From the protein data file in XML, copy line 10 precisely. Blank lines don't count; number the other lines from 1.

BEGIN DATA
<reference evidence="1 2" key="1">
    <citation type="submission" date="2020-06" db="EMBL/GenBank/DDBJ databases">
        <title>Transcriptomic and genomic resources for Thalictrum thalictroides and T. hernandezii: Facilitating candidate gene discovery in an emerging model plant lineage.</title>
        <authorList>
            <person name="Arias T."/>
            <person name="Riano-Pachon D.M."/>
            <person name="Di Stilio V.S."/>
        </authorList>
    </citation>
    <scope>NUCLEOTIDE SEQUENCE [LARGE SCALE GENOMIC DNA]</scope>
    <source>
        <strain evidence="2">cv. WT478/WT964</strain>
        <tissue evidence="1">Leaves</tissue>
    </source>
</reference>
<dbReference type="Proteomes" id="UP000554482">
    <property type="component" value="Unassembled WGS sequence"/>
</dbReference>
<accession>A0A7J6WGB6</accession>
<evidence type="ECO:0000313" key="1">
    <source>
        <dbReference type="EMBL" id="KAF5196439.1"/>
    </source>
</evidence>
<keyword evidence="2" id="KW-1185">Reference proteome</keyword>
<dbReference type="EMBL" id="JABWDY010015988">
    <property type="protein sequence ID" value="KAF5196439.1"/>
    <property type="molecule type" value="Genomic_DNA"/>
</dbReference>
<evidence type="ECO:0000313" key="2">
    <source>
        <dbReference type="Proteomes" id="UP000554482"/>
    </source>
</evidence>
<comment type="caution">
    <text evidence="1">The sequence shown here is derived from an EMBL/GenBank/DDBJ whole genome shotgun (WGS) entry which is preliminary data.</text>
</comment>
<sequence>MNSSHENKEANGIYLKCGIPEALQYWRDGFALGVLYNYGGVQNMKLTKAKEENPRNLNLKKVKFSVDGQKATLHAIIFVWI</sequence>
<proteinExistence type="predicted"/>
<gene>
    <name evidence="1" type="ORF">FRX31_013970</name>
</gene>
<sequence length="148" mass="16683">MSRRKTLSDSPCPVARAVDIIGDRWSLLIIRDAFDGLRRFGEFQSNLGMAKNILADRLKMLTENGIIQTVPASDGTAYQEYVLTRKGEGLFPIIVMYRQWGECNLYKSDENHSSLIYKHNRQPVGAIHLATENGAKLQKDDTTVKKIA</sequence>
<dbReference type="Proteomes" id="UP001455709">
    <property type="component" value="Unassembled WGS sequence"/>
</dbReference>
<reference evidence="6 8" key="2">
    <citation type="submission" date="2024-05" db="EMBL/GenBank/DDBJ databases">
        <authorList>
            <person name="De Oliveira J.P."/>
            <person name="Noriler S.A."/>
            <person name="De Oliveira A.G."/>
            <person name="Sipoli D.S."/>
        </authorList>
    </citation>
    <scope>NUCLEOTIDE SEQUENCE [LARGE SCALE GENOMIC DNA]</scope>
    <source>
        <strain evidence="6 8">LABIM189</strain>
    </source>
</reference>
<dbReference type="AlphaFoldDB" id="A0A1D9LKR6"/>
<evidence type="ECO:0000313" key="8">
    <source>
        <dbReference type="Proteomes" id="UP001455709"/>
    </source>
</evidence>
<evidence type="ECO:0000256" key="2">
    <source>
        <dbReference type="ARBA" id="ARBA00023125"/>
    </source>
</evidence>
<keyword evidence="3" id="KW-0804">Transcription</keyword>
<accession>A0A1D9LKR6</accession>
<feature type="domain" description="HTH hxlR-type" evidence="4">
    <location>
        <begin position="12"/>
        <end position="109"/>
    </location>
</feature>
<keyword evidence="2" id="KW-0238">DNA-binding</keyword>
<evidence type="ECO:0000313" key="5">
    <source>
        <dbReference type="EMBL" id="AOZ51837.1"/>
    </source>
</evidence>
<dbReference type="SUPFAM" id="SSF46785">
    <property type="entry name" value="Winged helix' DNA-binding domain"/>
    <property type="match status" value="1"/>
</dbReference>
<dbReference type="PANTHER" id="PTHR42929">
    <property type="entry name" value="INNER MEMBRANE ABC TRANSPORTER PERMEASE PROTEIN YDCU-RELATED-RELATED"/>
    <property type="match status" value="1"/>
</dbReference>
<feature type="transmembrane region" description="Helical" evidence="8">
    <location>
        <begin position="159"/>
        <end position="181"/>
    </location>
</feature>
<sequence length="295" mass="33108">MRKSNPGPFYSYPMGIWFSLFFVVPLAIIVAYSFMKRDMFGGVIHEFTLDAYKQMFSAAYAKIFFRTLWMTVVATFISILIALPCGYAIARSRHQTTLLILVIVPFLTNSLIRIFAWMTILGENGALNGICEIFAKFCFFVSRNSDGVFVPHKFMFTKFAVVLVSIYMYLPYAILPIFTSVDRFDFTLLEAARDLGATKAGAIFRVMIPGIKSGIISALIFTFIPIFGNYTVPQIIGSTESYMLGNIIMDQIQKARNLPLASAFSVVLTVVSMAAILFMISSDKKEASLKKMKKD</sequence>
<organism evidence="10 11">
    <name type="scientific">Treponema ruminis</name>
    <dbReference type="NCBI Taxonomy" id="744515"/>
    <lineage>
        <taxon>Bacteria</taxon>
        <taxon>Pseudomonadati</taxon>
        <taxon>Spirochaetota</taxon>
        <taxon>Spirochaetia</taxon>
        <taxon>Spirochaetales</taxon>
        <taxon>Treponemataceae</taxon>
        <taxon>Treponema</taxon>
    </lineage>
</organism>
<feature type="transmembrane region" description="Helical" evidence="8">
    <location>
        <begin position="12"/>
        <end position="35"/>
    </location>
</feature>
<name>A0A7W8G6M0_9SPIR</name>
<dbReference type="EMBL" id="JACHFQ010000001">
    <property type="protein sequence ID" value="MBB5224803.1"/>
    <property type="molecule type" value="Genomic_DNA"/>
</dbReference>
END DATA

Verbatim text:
    <scope>NUCLEOTIDE SEQUENCE [LARGE SCALE GENOMIC DNA]</scope>